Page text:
Book details

What's the Matter with Kansas?

How Conservatives Won the Heart of America

Author: Thomas Frank

What's the Matter with Kansas?

What's the Matter with Kansas?

About This Book

One of "our most insightful social observers"* cracks the great political mystery of our time: how conservatism, once a marker of class privilege, became the creed of millions of ordinary...

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Book Details

One of "our most insightful social observers"* cracks the great political mystery of our time: how conservatism, once a marker of class privilege, became the creed of millions of ordinary Americans

With his acclaimed wit and acuity, Thomas Frank turns his eye on what he calls the "thirty-year backlash"—the populist revolt against a supposedly liberal establishment. The high point of that backlash is the Republican Party's success in building the most unnatural of alliances: between blue-collar Midwesterners and Wall Street business interests, workers and bosses, populists and right-wingers.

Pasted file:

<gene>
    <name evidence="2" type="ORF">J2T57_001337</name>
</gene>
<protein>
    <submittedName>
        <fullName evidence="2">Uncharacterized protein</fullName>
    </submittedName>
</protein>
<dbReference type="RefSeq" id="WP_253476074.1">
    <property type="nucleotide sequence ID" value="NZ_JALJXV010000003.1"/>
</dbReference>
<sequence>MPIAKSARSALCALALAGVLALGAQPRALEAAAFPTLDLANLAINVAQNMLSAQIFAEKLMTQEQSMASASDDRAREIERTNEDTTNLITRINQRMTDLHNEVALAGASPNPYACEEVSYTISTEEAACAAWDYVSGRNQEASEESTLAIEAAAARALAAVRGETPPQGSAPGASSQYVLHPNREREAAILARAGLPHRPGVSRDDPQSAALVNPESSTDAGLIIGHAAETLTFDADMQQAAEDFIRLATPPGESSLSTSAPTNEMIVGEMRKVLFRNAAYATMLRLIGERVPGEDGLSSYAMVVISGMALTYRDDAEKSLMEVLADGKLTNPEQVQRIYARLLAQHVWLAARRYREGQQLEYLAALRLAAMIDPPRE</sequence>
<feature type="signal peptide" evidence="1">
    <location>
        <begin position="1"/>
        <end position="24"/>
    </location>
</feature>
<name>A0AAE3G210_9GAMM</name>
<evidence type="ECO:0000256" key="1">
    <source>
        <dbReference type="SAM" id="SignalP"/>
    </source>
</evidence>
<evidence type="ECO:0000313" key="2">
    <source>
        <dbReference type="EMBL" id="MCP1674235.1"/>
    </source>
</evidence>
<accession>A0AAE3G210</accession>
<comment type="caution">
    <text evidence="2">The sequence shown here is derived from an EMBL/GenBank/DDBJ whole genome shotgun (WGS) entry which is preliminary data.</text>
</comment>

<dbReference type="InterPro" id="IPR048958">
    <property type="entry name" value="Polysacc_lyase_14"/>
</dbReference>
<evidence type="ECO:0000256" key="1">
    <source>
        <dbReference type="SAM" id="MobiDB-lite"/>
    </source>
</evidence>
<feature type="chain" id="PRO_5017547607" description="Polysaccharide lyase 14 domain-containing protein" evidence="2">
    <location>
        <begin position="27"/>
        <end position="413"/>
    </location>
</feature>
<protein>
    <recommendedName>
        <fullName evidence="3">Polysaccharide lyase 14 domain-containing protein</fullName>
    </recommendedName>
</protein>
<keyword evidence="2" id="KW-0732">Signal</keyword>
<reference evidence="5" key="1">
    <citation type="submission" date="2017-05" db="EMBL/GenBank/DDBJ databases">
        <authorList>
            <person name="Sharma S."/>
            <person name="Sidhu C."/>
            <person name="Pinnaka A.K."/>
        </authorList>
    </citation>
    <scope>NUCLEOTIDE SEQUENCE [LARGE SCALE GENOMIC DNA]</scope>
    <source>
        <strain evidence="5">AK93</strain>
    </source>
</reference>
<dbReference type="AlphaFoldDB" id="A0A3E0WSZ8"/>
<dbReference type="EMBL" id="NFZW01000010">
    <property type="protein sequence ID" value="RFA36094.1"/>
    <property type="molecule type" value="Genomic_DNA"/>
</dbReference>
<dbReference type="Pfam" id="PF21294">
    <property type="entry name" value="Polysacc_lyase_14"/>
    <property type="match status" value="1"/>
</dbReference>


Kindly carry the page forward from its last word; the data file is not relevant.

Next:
In asking "what 's the matter with Kansas?"—how a place famous for its radicalism became one of the most conservative states in the union—Frank, a native Kansan and onetime Republican, seeks to answer some broader American riddles: Why do so many of us vote against our economic interests? Where's the outrage at corporate manipulators? And whatever happened to middle-American progressivism? The questions are urgent as well as provocative. Frank answers them by examining pop conservatism—the bestsellers, the radio talk shows, the vicious political combat—and showing how our long culture wars have left us with an electorate far more concerned with their leaders' "values" and down-home qualities than with their stands on hard questions of policy.